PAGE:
The Jonathan Taylor saga will end not with a bang but a whimper. The Indianapolis Colts couldn’t find a taker for their embittered running back before the NFL‘s Tuesday cutdown deadline. Instead, Taylor will remain on the physically unable to perform (PUP) list into the regular season, meaning he’ll be required to miss at least the first four games of the year.
Colts Do Not Trade Jonathan Taylor | What Comes Next?
Technically, Taylor can still be traded while on the PUP list. But if the Colts couldn’t find an offer they deemed fair over the past week, they probably won’t locate a team willing to give them what they want for him now that he’s guaranteed to miss a quarter of the season.
As many as six teams were believed to have expressed interest in Taylor once Indianapolis gave him permission to seek a trade. But the Miami Dolphins may have been the only club to engage in serious trade negotiations.
Despite the animosity between Taylor and the Colts, he seemed unlikely to be moved.
The veteran running back market ground to a halt this offseason. Multiple players — like Aaron Jones and Joe Mixon — were forced to accept pay cuts. The Los Angeles Chargers couldn’t find a taker for Austin Ekeler despite his production and modest salary. And Leonard Fournette and Kareem Hunt remain on the free agent market.
The Colts’ demands — believed to be a first-round pick or a package equal to that value — always seemed like something of a paradox. Indy wasn’t willing to offer Taylor an extension before his rookie contract expires next spring, but they also wanted other teams to sacrifice significant draft capital to acquire the 24-year-old.
The equation never made complete sense.
The Colts can still move Taylor until the NFL’s Oct. 31 trade deadline, but his health situation likely needs to be cleared up first. Taylor is on PUP as he recovers from an ankle injury, but ESPN’s Adam Schefter said the RB is likely suffering from “contract-itis.”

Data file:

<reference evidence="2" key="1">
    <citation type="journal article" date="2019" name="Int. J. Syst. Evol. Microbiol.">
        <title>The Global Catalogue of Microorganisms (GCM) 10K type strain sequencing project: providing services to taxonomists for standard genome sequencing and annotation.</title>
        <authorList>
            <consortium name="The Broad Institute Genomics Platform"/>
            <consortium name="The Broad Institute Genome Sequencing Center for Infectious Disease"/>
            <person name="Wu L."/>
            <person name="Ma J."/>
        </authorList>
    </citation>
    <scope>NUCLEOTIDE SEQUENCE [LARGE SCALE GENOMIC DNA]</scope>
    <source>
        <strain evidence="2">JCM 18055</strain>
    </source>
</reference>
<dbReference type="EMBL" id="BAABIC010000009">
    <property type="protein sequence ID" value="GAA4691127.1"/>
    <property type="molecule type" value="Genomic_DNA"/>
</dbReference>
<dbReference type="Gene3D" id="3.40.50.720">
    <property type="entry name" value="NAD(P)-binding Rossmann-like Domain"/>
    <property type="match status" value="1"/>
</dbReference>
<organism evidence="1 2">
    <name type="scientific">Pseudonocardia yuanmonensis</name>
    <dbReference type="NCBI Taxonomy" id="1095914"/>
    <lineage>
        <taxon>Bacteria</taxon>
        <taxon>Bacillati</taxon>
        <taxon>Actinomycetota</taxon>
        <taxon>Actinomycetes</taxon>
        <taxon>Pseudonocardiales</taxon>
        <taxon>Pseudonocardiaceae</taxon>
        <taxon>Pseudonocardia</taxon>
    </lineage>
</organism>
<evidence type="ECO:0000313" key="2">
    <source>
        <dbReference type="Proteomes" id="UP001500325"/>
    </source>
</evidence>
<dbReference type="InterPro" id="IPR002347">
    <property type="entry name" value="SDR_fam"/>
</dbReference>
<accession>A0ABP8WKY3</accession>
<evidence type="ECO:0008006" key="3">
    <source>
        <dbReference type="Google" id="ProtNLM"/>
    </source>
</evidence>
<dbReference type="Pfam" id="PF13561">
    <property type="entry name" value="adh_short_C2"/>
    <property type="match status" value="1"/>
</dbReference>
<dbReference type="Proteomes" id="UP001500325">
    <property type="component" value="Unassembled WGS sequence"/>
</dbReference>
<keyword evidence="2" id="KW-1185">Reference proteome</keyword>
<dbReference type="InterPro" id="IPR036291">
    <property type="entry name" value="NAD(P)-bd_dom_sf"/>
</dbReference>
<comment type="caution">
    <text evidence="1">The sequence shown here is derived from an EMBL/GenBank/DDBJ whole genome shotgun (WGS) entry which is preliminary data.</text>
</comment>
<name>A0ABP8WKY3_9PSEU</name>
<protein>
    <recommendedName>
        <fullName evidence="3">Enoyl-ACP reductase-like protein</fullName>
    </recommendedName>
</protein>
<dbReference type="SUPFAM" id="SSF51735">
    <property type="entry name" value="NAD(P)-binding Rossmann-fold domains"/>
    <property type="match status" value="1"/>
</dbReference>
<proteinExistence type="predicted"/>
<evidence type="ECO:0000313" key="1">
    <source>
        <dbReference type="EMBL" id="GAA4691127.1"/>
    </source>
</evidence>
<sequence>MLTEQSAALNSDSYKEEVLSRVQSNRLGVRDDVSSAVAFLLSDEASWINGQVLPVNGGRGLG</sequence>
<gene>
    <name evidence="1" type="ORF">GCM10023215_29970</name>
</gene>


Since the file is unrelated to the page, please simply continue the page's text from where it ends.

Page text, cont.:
If Indianapolis holds onto Taylor through the season, they could potentially franchise tag him in 2024 and then attempt to trade him again. However, if he remains on PUP all year, his contract would toll, tying him to the Colts next season and setting up even more drama.
Colts’ RB Depth Chart
The Colts waived running backs Jake Funk, Kenyan Drake, and Jason Huntley this week, leaving them with three RBs on their roster: Zack Moss, Deon Jackson, and fifth-round rookie Evan Hull.
Moss is probably the favorite to lead Indy in carries, but he suffered a broken arm at the end of July and may not be ready for Week 1.
In that case, Jackson and Hull would likely compete for touches over the first few weeks of the season, while the Colts might have to search for another running back on the open market.
What Is the Fantasy Football Impact?
Analysis submitted by Fantasy Analyst Jason Katz
The situation between the Colts and JT seems to be nowhere near a resolution. I’m not of the belief that Taylor’s ankle injury is just a façade for a holdout — I believe his ankle is legitimately still a problem.
The Colts were unable to find a suitable trade for Taylor. As a result, he remains on the team. It’s important to note the Aug. 29 deadline was self-imposed — not a real deadline. Taylor can still be traded at any point up until Week 6.
With that said, unless Taylor does get traded, I truly believe he won’t play a snap for the Colts this season, and I’m approaching my remaining fantasy drafts under that premise.
Taylor has fallen all the way to my RB31. I just don’t want the headache. Let someone else deal with a guy guaranteed to miss the first four games of the season and, unlike someone like Alvin Kamara, not guaranteed to return at all.
As for what the Colts will do at running back, it will likely be an undesirable committee of Jackson, Hull, and Moss once he returns from injury. The Colts are also a candidate to sign Kareem Hunt or Leonard Fournette.
If one of them signs, I’d be interested enough to put in a waiver claim. But for now, you can take a shot on any one of the three guys on the roster in the double-digit rounds.